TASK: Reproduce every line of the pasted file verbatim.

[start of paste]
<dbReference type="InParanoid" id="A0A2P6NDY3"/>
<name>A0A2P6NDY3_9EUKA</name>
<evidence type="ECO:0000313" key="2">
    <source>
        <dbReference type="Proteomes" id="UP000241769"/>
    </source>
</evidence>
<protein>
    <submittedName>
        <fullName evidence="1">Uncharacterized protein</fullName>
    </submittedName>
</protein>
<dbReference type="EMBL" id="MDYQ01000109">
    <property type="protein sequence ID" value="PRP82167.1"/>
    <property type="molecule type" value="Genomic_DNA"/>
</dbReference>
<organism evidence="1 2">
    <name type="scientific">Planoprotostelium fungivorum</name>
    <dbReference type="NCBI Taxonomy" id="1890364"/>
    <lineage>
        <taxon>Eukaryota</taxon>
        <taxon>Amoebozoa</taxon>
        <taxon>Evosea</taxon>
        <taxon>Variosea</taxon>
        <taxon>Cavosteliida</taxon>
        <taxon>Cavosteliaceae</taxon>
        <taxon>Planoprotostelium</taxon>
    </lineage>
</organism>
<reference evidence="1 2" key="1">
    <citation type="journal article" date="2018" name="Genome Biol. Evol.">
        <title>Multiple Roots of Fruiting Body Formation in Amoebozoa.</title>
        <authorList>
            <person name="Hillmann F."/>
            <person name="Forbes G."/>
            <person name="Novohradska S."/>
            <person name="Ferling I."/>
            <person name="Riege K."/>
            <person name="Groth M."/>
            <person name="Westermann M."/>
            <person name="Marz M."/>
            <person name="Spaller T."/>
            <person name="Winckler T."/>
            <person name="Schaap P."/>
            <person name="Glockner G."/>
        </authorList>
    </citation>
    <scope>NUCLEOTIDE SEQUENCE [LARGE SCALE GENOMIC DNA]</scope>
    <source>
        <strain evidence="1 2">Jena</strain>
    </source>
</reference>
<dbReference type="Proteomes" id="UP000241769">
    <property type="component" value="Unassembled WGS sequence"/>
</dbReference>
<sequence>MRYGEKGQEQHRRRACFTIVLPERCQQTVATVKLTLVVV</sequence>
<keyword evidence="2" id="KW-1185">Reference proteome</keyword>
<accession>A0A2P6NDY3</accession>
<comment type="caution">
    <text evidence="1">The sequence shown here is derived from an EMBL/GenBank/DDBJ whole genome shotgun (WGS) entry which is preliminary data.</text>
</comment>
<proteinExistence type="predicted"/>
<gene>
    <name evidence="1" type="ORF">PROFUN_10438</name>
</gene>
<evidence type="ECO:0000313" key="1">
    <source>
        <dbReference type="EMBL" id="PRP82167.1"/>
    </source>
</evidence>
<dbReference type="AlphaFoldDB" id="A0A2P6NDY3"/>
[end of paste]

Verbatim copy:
<dbReference type="InParanoid" id="A0A2P6NDY3"/>
<name>A0A2P6NDY3_9EUKA</name>
<evidence type="ECO:0000313" key="2">
    <source>
        <dbReference type="Proteomes" id="UP000241769"/>
    </source>
</evidence>
<protein>
    <submittedName>
        <fullName evidence="1">Uncharacterized protein</fullName>
    </submittedName>
</protein>
<dbReference type="EMBL" id="MDYQ01000109">
    <property type="protein sequence ID" value="PRP82167.1"/>
    <property type="molecule type" value="Genomic_DNA"/>
</dbReference>
<organism evidence="1 2">
    <name type="scientific">Planoprotostelium fungivorum</name>
    <dbReference type="NCBI Taxonomy" id="1890364"/>
    <lineage>
        <taxon>Eukaryota</taxon>
        <taxon>Amoebozoa</taxon>
        <taxon>Evosea</taxon>
        <taxon>Variosea</taxon>
        <taxon>Cavosteliida</taxon>
        <taxon>Cavosteliaceae</taxon>
        <taxon>Planoprotostelium</taxon>
    </lineage>
</organism>
<reference evidence="1 2" key="1">
    <citation type="journal article" date="2018" name="Genome Biol. Evol.">
        <title>Multiple Roots of Fruiting Body Formation in Amoebozoa.</title>
        <authorList>
            <person name="Hillmann F."/>
            <person name="Forbes G."/>
            <person name="Novohradska S."/>
            <person name="Ferling I."/>
            <person name="Riege K."/>
            <person name="Groth M."/>
            <person name="Westermann M."/>
            <person name="Marz M."/>
            <person name="Spaller T."/>
            <person name="Winckler T."/>
            <person name="Schaap P."/>
            <person name="Glockner G."/>
        </authorList>
    </citation>
    <scope>NUCLEOTIDE SEQUENCE [LARGE SCALE GENOMIC DNA]</scope>
    <source>
        <strain evidence="1 2">Jena</strain>
    </source>
</reference>
<dbReference type="Proteomes" id="UP000241769">
    <property type="component" value="Unassembled WGS sequence"/>
</dbReference>
<sequence>MRYGEKGQEQHRRRACFTIVLPERCQQTVATVKLTLVVV</sequence>
<keyword evidence="2" id="KW-1185">Reference proteome</keyword>
<accession>A0A2P6NDY3</accession>
<comment type="caution">
    <text evidence="1">The sequence shown here is derived from an EMBL/GenBank/DDBJ whole genome shotgun (WGS) entry which is preliminary data.</text>
</comment>
<proteinExistence type="predicted"/>
<gene>
    <name evidence="1" type="ORF">PROFUN_10438</name>
</gene>
<evidence type="ECO:0000313" key="1">
    <source>
        <dbReference type="EMBL" id="PRP82167.1"/>
    </source>
</evidence>
<dbReference type="AlphaFoldDB" id="A0A2P6NDY3"/>